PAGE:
FROM CNN's Jack Cafferty:
A rapidly unfolding story like the earthquake in Japan and the devastating tsunami and nuclear concerns that followed shows the strengths of the news media but at the same time exposes its limits.
The Japan earthquake hit about 12:45 a.m. ET last Friday morning. Internet news sites, blogs and cable television broke the story right away and stayed with it. Newspapers on the other hand scrambled to get such a late breaking story to print... and could only report so much before the presses got rolling. "Hot off the presses" wasn't so hot when it hit doorsteps across the country, so readers relied on other outlets to find out the latest.
A new report from the Pew Center's Project of Excellence in Journalism says 41 percent of Americans say they get most of their national and international news from the Internet. That's up 17 percent - more than double - from a year earlier. And that number's likely to grow. The internet not only provides up-to-the-minute news to anyone who's interested, but in the case of Japan, also puts them one-click away from humanitarian aid websites, groups that are helping loved ones find each other, and opinion blogs.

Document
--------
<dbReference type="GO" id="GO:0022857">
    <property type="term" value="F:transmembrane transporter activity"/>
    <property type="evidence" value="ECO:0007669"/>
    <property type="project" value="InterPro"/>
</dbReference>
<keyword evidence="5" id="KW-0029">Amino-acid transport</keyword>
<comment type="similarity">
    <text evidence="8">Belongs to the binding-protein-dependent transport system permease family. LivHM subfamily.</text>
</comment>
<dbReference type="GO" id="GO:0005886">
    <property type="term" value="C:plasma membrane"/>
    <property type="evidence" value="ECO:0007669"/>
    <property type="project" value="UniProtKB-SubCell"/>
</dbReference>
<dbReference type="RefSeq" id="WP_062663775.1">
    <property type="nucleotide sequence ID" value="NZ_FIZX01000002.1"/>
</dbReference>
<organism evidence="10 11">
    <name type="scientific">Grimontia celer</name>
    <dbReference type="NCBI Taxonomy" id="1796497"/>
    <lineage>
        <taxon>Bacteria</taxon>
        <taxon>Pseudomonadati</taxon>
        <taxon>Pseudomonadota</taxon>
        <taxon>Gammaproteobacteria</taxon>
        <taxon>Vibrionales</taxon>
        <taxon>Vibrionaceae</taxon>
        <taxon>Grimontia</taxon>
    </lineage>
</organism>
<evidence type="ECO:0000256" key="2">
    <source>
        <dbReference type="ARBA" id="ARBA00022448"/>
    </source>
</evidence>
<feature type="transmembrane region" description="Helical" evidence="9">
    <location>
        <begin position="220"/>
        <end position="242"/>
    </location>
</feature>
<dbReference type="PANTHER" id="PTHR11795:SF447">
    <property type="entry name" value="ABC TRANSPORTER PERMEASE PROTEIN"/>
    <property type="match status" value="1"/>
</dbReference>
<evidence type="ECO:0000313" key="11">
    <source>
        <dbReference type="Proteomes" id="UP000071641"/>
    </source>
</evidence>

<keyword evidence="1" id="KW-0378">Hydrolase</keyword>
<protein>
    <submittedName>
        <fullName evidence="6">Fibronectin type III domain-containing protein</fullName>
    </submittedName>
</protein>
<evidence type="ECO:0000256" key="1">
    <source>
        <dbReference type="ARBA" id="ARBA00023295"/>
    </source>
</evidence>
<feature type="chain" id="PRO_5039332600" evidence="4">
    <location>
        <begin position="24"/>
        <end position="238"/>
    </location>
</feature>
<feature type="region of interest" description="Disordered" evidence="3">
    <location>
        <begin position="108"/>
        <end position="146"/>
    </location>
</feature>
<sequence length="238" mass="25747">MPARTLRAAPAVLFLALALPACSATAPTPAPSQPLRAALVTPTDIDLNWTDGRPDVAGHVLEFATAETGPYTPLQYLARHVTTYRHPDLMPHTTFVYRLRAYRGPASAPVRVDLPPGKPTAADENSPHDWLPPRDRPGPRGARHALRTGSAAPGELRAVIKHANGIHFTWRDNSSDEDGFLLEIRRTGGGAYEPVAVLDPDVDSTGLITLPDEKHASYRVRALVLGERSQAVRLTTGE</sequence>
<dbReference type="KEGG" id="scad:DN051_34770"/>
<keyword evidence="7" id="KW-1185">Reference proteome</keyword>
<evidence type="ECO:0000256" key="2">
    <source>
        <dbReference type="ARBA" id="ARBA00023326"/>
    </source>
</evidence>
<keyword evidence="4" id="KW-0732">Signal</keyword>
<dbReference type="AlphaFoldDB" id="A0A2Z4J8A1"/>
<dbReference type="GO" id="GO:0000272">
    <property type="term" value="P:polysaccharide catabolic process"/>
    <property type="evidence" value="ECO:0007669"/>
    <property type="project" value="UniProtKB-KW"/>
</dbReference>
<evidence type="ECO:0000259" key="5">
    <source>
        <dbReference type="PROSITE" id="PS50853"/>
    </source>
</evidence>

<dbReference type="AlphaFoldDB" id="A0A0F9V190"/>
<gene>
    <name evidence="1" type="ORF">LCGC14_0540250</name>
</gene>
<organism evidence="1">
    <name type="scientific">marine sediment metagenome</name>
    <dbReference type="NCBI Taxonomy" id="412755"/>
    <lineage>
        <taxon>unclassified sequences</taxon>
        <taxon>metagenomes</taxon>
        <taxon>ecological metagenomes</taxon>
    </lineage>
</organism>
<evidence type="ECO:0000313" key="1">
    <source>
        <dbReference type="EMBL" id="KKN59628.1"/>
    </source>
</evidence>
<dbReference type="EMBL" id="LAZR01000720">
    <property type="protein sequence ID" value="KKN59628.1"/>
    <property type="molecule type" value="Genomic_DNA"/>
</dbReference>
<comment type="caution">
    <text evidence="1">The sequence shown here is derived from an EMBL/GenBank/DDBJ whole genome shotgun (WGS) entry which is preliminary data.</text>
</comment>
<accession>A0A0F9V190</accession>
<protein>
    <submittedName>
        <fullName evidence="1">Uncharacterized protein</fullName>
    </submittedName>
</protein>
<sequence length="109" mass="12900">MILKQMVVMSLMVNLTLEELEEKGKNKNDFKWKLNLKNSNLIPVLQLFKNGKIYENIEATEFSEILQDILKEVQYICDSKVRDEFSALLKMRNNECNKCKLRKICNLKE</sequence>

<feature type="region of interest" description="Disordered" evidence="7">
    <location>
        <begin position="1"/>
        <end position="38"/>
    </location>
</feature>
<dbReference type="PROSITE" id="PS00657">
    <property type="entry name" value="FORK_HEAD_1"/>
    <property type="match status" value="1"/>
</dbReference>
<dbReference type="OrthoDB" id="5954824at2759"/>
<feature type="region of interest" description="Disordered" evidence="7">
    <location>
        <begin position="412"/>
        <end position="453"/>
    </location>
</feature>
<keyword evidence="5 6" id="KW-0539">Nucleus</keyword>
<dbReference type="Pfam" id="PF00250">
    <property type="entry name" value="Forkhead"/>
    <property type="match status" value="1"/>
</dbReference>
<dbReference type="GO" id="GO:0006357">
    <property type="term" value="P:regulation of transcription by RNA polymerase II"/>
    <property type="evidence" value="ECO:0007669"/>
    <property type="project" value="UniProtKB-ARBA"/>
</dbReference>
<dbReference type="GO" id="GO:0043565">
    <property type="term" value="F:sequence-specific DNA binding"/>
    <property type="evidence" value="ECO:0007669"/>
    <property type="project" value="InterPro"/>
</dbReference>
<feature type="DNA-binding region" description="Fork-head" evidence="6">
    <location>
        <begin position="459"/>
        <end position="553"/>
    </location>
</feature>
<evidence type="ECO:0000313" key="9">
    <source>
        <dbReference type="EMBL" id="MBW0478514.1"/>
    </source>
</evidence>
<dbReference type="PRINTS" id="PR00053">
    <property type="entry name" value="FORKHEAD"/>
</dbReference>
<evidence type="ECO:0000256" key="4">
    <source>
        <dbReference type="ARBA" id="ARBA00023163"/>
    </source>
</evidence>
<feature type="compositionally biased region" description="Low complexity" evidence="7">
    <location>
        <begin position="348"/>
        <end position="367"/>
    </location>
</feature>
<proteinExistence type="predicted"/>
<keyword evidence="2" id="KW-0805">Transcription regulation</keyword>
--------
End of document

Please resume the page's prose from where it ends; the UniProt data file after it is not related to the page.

And laptops, smartphones and electronic tablets like the iPad are making the Internet easily accessible almost everywhere.
Here's my question to you: Will the internet eventually kill newspapers?
Tune in to the Situation Room at 6pm to see if Jack reads your answer on air.
And, we love to know where you’re writing from, so please include your city and state with your comment.
Of course not. You can't wrap fish in a computer.
Will it ??
It already has.
Today's newspapers are less than a shadow of their former days.
You mean to tell me they still have print newspapers?
Traditional printed newspapers are dead, no matter what.
Newspapers on the web can survive if they do more than print edited wire service copy. They need to provide original content and do original reporting that the wire services aren't already doing.
I certainly hope not. Newspapers are an indispensable part of democracy and a historical record that can't be altered or "shoppied".
Jack: I hope not, but only the truly great newspapers will survive the internet. Great papers, such as, The New York Times, Washington Post, Atlanta Constitution Journal, and Chicago Sun Times will be there for us to read and enjoy. I was a paperboy when I was 11 years old, another job gone down the drain. We need jobs!!!!
I hope not – I like to sit down and look at an actual newspaper with my breakfast – NOT a computer screen. I Work in front of a computer screen all day long.
Will the internet eventually kill newspapers?
We can't line bird cages with the internet.